Bridging the digital divide

We are committed to creating a safer, more inclusive Canada by accelerating our 5G rollout and connecting rural, remote and Indigenous communities to high-speed Internet.

Access to high-speed, reliable connectivity is now, more than ever, a necessity. Having access to reliable connectivity provides opportunities to work, study, and to engage with the community and society. It also helps people stay safe by providing connections to healthcare or emergency services and to stay in touch with loved ones. Rogers is working with communities to help close the digital divide and improve the lives of Canadians, now and into the future.

Investing in broadband connectivity

We’re improving connectivity for Canadians living in rural, remote, and underserved communities by making the necessary investments in our broadband networks. Since January 2020, in Ontario, Rogers has:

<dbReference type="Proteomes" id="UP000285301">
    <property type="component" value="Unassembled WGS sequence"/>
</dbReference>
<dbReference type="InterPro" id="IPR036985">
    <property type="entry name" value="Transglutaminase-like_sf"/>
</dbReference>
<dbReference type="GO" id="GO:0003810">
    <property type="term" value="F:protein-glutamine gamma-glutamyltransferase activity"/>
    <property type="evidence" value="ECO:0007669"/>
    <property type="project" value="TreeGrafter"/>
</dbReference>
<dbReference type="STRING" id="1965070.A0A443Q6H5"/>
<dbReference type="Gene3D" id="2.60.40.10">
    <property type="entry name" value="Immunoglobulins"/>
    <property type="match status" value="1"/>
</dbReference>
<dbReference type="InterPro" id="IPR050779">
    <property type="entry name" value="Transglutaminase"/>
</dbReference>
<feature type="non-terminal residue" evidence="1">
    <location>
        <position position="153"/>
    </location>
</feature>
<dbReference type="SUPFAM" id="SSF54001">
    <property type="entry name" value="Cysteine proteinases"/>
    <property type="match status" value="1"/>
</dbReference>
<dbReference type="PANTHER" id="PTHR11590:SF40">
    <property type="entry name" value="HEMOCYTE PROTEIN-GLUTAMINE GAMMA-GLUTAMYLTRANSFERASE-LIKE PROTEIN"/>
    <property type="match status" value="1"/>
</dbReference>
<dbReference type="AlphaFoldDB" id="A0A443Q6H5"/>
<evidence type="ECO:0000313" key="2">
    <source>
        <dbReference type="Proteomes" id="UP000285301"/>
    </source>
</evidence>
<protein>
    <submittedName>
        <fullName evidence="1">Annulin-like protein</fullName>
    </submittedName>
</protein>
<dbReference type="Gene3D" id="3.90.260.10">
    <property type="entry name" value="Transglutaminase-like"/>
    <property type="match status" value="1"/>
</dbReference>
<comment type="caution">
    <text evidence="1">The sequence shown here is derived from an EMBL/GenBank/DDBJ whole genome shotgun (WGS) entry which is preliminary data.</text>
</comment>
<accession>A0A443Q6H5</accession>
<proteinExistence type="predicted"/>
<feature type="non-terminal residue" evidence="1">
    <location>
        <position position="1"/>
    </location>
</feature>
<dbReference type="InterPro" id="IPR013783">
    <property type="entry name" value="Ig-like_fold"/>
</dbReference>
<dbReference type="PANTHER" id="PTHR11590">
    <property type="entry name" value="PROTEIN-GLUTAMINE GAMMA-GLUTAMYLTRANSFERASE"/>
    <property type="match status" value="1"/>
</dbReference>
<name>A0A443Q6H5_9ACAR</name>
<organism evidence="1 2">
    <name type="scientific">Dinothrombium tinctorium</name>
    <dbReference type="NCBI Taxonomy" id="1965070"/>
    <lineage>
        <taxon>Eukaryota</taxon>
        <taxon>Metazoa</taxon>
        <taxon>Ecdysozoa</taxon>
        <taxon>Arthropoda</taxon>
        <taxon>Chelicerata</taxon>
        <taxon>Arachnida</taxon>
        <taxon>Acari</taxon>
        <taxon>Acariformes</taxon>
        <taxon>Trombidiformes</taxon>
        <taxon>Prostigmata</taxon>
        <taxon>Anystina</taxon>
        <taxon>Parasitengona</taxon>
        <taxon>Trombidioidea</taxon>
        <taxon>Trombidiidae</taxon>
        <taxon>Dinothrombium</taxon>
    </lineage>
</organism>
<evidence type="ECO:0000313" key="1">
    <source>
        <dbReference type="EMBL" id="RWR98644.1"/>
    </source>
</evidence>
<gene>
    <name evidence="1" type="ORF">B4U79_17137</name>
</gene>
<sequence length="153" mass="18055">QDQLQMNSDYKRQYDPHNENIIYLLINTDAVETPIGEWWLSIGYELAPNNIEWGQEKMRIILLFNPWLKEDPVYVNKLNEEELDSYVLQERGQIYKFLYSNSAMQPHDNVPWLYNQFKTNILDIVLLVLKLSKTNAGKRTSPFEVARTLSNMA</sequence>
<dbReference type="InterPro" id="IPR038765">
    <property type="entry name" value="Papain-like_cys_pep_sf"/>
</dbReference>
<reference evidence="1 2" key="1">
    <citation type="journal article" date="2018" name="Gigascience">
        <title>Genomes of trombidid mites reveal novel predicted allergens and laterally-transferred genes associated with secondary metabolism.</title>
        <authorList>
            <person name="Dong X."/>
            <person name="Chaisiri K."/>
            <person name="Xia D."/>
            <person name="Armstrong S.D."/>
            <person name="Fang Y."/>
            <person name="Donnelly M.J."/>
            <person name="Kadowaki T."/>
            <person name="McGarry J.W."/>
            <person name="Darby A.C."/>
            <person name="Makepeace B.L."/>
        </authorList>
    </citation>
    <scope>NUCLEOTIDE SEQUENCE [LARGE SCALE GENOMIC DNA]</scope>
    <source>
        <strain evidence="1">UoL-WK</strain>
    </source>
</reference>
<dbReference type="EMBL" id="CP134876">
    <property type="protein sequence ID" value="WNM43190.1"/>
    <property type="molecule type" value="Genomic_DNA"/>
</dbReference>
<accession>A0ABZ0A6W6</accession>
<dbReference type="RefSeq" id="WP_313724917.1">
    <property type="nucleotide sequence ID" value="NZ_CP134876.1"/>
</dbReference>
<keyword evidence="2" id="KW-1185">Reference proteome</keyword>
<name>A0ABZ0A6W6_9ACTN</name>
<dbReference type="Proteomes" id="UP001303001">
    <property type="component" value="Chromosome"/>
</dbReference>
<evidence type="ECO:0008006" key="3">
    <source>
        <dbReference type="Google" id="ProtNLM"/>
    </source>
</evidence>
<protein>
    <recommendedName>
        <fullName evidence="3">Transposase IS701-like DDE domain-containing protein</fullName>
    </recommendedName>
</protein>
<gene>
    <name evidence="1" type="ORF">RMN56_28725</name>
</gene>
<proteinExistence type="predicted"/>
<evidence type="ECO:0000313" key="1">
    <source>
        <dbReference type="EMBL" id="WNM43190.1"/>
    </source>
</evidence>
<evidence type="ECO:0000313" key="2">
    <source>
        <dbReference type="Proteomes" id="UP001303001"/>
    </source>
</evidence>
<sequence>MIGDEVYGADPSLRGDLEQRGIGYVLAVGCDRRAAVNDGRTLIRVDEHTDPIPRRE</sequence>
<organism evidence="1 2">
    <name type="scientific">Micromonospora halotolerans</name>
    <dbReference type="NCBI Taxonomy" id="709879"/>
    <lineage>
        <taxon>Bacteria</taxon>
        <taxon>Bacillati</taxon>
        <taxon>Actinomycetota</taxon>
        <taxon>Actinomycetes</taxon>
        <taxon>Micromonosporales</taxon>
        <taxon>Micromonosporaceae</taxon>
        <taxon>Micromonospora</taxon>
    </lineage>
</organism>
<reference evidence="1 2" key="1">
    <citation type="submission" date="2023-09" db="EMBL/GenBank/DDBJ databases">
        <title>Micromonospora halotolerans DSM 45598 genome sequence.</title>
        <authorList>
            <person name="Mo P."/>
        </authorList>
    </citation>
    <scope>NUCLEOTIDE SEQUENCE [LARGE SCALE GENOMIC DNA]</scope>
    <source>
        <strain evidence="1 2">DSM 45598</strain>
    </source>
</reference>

In Atlantic Canada, Rogers has been actively expanding its network and is committed to delivering rural and remote connectivity. Since January 2020, Rogers has:

Closing the digital divide through wireless connectivity

Rogers is also expanding its wireless network to improve safety and provide reliable connectivity for rural, remote and Indigenous communities. Since January 2020, the company enabled and enhanced wireless connectivity for thousands of communities across the country – the fastest in the company’s history – including bringing 5G connectivity to more than 2,000 communities.

Rogers is building new cell towers across the country to fill coverage gaps, including 12 new towers on Highway 16, or the Highway of Tears, in British Columbia. Rogers is working in partnership with the Coastal First Nations in BC to build new cell sites and a major upgrade of existing infrastructure to improve cellular coverage in Haida Gwaii. As part of our $300 million partnership with the Eastern Ontario Regional Network (EORN), along with the Government of Canada, the Province of Ontario, Rogers is delivering mobile connectivity to 113 municipalities and Indigenous communities throughout Eastern Ontario over five years, building more than 300 new cellular towers and upgrading over 300 pre-existing sites.